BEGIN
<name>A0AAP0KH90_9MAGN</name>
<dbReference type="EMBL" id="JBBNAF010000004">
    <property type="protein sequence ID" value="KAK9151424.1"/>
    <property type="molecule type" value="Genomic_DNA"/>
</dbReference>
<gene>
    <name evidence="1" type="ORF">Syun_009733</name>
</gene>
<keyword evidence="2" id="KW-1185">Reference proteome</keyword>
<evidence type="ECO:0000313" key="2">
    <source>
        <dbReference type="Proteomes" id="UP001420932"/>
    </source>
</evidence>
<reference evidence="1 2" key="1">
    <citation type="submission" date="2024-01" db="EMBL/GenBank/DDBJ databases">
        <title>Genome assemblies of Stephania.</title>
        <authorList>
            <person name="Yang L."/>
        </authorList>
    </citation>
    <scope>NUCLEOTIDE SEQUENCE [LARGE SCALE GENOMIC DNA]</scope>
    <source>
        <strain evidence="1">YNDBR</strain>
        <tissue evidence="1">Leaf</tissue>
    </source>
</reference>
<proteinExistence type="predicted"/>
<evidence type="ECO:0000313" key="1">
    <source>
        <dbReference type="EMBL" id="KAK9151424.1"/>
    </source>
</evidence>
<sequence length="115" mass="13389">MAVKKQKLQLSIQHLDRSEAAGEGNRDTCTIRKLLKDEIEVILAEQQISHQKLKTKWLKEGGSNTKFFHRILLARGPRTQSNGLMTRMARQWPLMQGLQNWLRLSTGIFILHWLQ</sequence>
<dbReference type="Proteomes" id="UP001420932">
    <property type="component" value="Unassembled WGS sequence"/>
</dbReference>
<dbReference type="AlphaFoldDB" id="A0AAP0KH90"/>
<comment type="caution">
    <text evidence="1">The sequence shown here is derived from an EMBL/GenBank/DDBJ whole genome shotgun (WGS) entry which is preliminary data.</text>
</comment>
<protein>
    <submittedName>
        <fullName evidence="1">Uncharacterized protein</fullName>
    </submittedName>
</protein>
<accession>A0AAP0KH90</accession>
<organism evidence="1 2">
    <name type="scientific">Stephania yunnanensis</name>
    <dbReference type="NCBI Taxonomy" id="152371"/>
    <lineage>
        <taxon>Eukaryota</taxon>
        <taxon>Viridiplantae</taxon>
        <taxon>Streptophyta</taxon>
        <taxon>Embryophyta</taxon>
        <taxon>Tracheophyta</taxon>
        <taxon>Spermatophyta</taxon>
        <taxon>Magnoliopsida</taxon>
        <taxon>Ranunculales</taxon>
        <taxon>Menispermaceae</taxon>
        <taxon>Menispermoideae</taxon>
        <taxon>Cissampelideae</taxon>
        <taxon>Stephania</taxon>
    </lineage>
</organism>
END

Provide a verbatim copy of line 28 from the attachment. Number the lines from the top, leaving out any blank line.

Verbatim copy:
<proteinExistence type="predicted"/>